Google Maps goes out of this world to mark the 48th anniversary of the first manned mission to the moon.
Space tourists are in for a treat with the news that you can now virtually explore the International Space Station (ISS) in 360 degrees from Google Maps and Google Earth.
The special experience was created by Google to mark the 48th anniversary of when Apollo 11 became the first manned space mission to land on the moon on 20 July 1969.
Google Maps’ Street View of the ISS will provide a 360-degree tour of all 15 modules and two visiting docking vehicles: Elon Musk’s SpaceX Dragon and Orbital Cygnus.
This will be the first Street View collection with annotations, highlighting things such as: where the astronauts work out to stay physically fit, what kind of food they eat, and where they do scientific experiments.
From the Planets page of Google Maps, you’ll be able to click on the image of the ISS and be taken right to the amazing imagery.
Google worked with NASA at the Johnson Space Center in Houston, Texas and Marshall Space Flight Center in Alabama to brainstorm and design the first ever gravity-free Street View collection, using cameras and equipment already on the ISS in a simulated setting.
Thomas Pesquet, astronaut at the European Space Agency, used DSLR cameras to capture the shots, then Google stitched the still photos together to create panoramic imagery of all 15 modules in the ISS, publishing them to Google Maps and Street View.
Street View started out as Larry Page’s far-fetched idea to create a 360-degree map of the world, and it has come a long way, with Google recently celebrating 10 years of beautiful imagery.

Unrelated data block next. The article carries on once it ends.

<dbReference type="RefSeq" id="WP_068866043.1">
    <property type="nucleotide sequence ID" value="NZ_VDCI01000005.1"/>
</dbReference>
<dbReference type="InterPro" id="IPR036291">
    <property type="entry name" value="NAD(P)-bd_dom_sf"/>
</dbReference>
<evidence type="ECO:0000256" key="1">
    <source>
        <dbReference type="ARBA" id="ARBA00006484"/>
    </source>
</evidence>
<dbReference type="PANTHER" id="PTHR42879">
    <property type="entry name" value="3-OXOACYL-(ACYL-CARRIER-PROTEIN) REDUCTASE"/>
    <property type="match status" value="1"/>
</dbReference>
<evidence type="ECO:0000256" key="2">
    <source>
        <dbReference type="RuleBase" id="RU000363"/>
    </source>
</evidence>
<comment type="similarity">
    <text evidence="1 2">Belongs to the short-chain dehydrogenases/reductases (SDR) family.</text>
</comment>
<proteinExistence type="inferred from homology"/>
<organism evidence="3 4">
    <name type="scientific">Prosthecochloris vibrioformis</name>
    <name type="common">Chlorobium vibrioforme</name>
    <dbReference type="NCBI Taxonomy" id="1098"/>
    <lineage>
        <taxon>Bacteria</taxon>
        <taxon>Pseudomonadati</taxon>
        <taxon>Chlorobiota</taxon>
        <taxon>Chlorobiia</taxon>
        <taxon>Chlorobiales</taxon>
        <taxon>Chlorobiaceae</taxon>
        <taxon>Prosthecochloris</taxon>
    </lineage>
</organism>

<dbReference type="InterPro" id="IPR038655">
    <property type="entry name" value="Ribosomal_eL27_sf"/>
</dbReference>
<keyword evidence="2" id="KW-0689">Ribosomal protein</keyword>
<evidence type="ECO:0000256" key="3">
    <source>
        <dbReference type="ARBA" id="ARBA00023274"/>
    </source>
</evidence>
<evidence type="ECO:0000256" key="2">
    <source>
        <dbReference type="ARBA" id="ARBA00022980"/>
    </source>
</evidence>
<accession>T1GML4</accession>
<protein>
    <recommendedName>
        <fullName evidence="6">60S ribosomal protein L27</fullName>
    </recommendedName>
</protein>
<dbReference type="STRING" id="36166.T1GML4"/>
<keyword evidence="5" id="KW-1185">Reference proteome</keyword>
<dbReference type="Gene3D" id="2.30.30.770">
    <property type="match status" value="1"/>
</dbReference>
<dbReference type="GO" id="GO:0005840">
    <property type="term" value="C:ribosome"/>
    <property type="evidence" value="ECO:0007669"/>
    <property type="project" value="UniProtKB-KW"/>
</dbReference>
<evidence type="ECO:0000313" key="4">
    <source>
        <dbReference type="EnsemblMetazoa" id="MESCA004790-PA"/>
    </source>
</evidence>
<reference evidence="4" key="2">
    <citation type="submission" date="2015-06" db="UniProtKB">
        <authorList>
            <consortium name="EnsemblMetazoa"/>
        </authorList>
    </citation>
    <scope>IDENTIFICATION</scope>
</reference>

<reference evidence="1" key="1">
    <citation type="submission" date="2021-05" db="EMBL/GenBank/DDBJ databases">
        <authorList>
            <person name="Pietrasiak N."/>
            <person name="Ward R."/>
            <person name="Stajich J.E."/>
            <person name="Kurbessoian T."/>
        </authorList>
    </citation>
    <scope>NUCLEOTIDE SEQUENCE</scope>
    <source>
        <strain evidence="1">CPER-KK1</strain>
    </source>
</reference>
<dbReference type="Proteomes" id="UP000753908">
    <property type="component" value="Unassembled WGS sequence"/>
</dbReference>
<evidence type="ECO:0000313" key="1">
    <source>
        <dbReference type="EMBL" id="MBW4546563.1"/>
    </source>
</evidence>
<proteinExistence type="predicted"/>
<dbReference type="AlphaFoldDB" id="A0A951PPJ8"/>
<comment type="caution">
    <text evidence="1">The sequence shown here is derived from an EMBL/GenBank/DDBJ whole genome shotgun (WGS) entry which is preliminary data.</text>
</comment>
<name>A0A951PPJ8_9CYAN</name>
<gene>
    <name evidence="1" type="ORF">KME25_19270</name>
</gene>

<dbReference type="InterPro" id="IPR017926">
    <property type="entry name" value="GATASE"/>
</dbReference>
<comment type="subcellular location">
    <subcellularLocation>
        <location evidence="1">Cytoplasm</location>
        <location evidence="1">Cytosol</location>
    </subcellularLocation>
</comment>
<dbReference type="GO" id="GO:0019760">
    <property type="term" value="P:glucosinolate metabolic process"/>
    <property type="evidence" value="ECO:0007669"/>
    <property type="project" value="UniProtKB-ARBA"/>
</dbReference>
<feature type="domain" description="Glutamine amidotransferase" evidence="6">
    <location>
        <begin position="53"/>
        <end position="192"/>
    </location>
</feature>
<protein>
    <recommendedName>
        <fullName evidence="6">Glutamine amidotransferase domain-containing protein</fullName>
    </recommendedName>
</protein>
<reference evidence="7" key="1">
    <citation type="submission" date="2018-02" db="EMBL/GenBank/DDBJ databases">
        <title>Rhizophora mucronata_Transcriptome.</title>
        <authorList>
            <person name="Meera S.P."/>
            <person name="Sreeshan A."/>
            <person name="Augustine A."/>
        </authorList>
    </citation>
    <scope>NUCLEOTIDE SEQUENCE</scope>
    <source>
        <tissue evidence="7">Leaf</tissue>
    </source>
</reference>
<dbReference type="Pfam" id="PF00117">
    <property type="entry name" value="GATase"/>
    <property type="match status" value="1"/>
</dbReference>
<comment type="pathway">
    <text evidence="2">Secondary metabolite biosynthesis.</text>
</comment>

One giant leap
On 16 July 1969, the Apollo 11 mission was launched by a Saturn V rocket from Kennedy Space Center in Florida.
The spacecraft was crewed by commander Neil Armstrong, command module pilot Michael Collins and lunar module pilot Buzz Aldrin.
On 19 July, Apollo 11 passed behind the moon and fired its service propulsion engine to enter lunar orbit.
The spacecraft orbited its landing site over the Sea of Tranquility 30 times before lunar module Eagle separated from command module Columbia and pirouetted towards the moon on 20 July.
6,000ft above the surface of the moon, unexpected alarms distracted the crew of Eagle because the software was overloaded with more tasks than it could handle.
Ironically, according to Margaret Hamilton, director of Apollo flight computer programming at MIT, if the warning hadn’t occurred, forcing the computer on Eagle to take recovery action, the landing may not have been a success.
At 8.18pm UTC on Sunday 20 July, with just 25 seconds of fuel left, Armstrong uttered the immortal words: “Houston, Tranquility Base here. The Eagle has landed.”
The next day, Armstrong uttered a few more immortal words when he stepped onto the moon’s surface: “That’s one small step for man, one giant leap for mankind.”
Apollo 11 resources
If you want to explore some more awesome Apollo 11-related experiences, check out these amazing 16 rarely seen photos.
You can also check out the Apollo 11 take-off, filmed at 500 frames per second, here.
And don’t forget, Irish tech firm Immersive VR Education has created an amazing VR experience that captures the journey from the perspective of the astronauts.